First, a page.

Monday, September 12, 2011

Taken Over By Alien Lifeforms

My conference was delightful. I flew out from Seattle to enjoy the company of 2000 individuals consisting of friends, associates, and colleagues who literally showered me in kindness and goodwill. Even strangers had something kind and wonderful to say. It was a week full of generosity and cheer. My lecture went reasonably well, minus the fact that it was on Saturday, and by then I had overextended my lady lumptious self.

What a strange feeling, indeed, to be taken over by alien lifeforms, tiny creatures dwelling inside of you, kicking and pushing as you watch your body moving through no force of your own. Sometimes you reach down and feel something hard pushing against your skin... a head? a tiny bum, perhaps? Thump, thump, thump. They remind me that they are here and growing (they'll double in size over the next few weeks!). Those maternity pants that fit last week are tight across the belly, despite the "comfort panel," and that shirt that once looked like a tent now fits perfectly over your swollen belly. 

Alien life forms also make you do things that you never thought you would do, like walk very slowly, and buy "Shape-ups" shoes because that extra weight is just too much for your little feet. Aliens make you request a wheelchair at the airport because the hurried 5K walk to the next terminal in O'Hare will bring on contractions. You drop things on the ground and leave them there because it just isn't worth that five dollar bill to bend over and pick it back up. You ask other people to lift your luggage into the overhead bin on the plane, and you willingly let your petite girlfriend haul your luggage AND hers up two flights of stairs and thank her profusely for doing so! 

Aliens also make your eyesight worse, and you are truly grateful when the party favor at the conference banquet is a magnifying glass so you can read the small print on your credit cards again. Aliens not only make you grow two bladders (one that needs emptying now and the other ten minutes from now), but your feet swell like balloons when you attempt to stand too long. This requires that you willingly accept when your friends stand to offer your FEET a chair. Did I mention how nice everyone is?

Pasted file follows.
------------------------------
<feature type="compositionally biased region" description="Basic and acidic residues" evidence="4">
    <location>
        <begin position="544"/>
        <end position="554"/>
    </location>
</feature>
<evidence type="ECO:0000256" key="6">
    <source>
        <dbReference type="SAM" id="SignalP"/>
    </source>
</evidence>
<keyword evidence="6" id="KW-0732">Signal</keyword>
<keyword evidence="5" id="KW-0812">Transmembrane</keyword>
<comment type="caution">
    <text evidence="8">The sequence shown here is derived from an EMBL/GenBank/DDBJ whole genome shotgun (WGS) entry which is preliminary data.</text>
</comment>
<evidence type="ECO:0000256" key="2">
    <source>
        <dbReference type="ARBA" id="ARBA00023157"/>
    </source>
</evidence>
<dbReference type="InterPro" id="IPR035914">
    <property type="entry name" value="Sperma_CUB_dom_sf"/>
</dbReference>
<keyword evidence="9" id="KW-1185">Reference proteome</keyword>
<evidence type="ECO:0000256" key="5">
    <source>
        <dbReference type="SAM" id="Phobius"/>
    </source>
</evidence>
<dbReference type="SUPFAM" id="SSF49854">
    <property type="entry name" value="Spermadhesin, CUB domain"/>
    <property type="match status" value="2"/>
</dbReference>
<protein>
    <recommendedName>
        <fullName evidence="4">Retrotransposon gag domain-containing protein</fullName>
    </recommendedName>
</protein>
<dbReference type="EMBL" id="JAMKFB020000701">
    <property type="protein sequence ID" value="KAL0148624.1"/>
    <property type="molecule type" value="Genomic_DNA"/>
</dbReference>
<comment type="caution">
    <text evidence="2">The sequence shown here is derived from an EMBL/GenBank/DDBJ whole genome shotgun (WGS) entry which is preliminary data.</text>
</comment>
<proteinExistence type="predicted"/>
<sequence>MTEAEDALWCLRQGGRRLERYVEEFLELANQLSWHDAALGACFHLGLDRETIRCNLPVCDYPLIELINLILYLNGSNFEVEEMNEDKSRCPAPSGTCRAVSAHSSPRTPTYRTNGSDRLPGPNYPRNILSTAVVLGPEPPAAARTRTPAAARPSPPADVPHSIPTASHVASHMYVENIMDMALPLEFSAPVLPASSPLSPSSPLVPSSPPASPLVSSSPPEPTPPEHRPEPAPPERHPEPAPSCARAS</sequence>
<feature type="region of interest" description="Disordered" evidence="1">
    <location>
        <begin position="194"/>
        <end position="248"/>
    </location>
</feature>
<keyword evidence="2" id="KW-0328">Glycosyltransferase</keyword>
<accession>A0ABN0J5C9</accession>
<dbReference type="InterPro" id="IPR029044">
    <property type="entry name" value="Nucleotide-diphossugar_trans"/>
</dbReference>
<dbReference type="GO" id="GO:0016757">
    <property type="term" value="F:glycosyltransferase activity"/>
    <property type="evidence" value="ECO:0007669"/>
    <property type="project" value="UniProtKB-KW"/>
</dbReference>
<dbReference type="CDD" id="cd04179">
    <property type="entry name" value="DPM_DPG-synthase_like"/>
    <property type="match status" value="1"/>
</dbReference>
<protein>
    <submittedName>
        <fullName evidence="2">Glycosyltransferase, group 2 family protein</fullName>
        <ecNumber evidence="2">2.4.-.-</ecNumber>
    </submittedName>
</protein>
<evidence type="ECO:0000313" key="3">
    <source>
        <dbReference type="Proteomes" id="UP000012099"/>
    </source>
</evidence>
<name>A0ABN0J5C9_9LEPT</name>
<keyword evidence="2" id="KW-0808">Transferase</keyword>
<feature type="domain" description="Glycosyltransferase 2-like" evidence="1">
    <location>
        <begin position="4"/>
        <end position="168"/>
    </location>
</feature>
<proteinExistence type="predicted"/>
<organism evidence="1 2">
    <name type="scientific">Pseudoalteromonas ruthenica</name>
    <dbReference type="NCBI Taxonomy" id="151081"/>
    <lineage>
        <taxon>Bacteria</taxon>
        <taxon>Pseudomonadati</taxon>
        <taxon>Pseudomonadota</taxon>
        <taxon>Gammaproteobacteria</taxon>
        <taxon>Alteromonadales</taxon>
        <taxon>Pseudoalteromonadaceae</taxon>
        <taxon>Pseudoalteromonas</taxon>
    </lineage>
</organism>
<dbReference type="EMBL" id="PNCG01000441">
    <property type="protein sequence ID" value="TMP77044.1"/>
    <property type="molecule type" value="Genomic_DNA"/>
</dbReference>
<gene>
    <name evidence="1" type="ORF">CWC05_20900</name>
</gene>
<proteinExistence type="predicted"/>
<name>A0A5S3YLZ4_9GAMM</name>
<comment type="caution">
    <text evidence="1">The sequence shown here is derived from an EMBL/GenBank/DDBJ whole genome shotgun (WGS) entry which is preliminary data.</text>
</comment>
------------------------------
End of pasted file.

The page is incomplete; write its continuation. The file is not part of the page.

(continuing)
It's getting easier to accept help, something I never thought I would see myself do in a million years. Independence and provident living runs deep in my veins. Although I have been quoted on many occasions to say, "Give generously and accept graciously," self-sufficiency is the unspoken, unwritten law that governs my actions. Oddly, people seem more than happy to help, even if I seem reticent to ask or accept.  

I was once inspired by the women who were prego and running races, working as a doctor until the day she gave birth, but now, don't even tell me about it. I don't want to hear about that woman. I thought she would be me, but she isn't, and while I am going through mourning accepting that fact, I am also starting to figure out that growing babies, just plain GROWING BABIES is a lot more work than I ever knew. Gestation is a full course meal on its own, so here's to my own little race, growing girls in my own little incubator, and everything else is, well, an extra side dish.

What's on the menu for tonight? Our first birthing classes! C is SO excited (at least he is trying to pretend he is). Neither of us are very thrilled about 2 1/2 hours of sitting, but it's all part of the job. 

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